The Importance of Heritage

Psalm 16:5-6 O Lord, You are the portion of my inheritance and my cup; You maintain my lot. The lines have fallen to me in pleasant places; Yes, I have a good inheritance.

Psalm 119:111 Your testimonies I have taken as a heritage forever, For they are the rejoicing of my heart.

For the past five decades, it has been my privilege to help believers understand God’s willingness to bless them. I have seen individuals and families who historically struggled with health issues come into wholeness. Many that had difficulty making ends meet financially have come into a measure of abundance that exceeded their former expectations and experiences. I have found that there are several essential things that believers must grasp to lock into the flow of God’s blessings. First, that it is the Lord’s will that they live healthy and prosperous lives. The measure of their prosperity is determined by the lifestyle preferences that the Holy Spirit has planted in the desires of their hearts. Secondly, the Word of God is resplendent with evidence that God’s blessings are not restricted to spiritual experiences.  More often than not, that which God calls blessings are related to tangible, material blessings that have the capability to enhance the quality of a family’s lifestyle (Prov. 10:22, Gen. 24:35). The third item that needs to be understood is the power of one’s heritage as an aid in apprehending God’s best for one’s life.  The Lord rewards godliness by causing there to be an increase in His favor as it passes from generation to generation. The Word deftly reveals the reality of what I term as the heritage factor. 

A person’s heritage is that which has been transmitted to him by former generations of his patriarchal and matriarchal family lines. It can include a host of both positive and negative qualities. Among the countless positive qualities are noble public service, bravery in military combat, success in business ventures, and an innate desire to know God. The negative aspects might entail such things as substance and spousal abuse, criminal behavior, vocational nomadism, and the rejection of all that is godly and decent. Every individual has the potential for a continuum of the positive and negative aspects of his heritage to be active in his life.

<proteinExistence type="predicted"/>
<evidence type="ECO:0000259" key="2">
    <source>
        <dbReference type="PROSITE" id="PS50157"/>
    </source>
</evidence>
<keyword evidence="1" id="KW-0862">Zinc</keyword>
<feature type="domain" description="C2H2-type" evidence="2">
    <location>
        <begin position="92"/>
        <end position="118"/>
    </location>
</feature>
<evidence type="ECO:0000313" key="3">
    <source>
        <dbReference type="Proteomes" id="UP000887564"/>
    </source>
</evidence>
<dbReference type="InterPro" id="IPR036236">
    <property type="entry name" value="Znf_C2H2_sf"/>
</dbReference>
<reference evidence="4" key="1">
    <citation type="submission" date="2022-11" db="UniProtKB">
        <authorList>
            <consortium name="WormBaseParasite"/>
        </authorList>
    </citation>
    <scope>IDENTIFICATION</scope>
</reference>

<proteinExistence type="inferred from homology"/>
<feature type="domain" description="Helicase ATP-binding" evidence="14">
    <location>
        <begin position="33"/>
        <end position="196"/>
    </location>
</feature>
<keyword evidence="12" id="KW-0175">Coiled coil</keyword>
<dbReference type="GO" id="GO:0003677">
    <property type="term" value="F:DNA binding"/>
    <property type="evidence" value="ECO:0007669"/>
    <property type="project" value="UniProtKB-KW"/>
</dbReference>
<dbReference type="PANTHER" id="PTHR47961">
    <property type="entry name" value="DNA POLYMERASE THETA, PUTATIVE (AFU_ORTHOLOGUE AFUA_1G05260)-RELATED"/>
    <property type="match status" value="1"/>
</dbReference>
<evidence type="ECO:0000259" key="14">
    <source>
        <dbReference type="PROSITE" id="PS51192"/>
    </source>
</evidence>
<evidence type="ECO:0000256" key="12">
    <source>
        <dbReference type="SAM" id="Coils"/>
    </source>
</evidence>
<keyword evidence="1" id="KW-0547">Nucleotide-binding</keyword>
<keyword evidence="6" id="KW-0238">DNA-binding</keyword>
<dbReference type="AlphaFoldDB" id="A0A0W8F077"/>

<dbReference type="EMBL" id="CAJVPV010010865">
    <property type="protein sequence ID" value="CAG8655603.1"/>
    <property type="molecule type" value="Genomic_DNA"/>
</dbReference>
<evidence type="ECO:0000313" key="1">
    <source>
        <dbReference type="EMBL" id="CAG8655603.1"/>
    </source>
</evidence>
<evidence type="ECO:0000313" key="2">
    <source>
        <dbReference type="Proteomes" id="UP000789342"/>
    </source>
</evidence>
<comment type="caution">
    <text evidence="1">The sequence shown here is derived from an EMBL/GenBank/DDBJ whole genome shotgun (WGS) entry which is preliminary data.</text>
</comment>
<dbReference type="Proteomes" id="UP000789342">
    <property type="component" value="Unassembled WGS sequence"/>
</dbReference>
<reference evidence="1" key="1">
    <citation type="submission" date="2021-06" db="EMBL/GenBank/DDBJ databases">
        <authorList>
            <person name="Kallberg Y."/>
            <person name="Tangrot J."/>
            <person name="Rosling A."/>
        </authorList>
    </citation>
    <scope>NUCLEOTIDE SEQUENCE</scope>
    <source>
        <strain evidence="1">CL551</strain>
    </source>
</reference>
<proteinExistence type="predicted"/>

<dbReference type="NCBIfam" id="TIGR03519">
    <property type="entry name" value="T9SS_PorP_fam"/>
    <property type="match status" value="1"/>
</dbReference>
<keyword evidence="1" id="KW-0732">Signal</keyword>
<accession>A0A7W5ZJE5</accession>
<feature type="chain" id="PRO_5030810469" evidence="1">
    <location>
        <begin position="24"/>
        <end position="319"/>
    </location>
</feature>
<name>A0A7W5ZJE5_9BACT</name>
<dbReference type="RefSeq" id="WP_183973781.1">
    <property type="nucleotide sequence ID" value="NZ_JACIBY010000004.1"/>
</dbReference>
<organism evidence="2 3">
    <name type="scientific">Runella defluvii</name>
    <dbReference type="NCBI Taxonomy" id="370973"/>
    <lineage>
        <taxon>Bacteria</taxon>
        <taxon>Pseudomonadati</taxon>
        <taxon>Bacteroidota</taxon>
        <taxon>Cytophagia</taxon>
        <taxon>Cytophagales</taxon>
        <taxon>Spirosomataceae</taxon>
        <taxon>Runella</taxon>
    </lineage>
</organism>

In this regard, Christians have a distinct advantage over those that have not put their faith in Christ.  Like all people, they can enjoy the positive benefits of their respective heritages without being consciously aware that it’s the heritage factor that spawns waves of favor into their existence.  Unlike the general population, they have resources that can nullify the negative influences of their lineage.  They can activate faith in the fact that they are new creations in Christ Jesus (2 Cor. 5:17).  By doing so they confirm that they are members of the Emmanuel race that have been translated out of the realm of darkness and into the Kingdom of God’s glorious light (1 Pet. 2:9). This identification negates problematic influences in a family’s lineage.  In addition, Psalms 119:111 (NKJV) implies that believers can follow the example of King David by adopting the testimonies of God’s grace in the lives of biblical characters as their personal heritage (Psa. 61:5). His commentary on the viability of this posture was that the Lord was his inheritance, that He watched over his portion in life, and had caused the lines of blessing to fall upon him in pleasant places (Psa. 16:5-6). These texts from Psalms imply that any of the redemptive events of which biblical personalities testify can be applied to our lives and claimed as our heritage. Their honorable attributes and the blessings of God that they received are potential additions to every Christian’s heritage.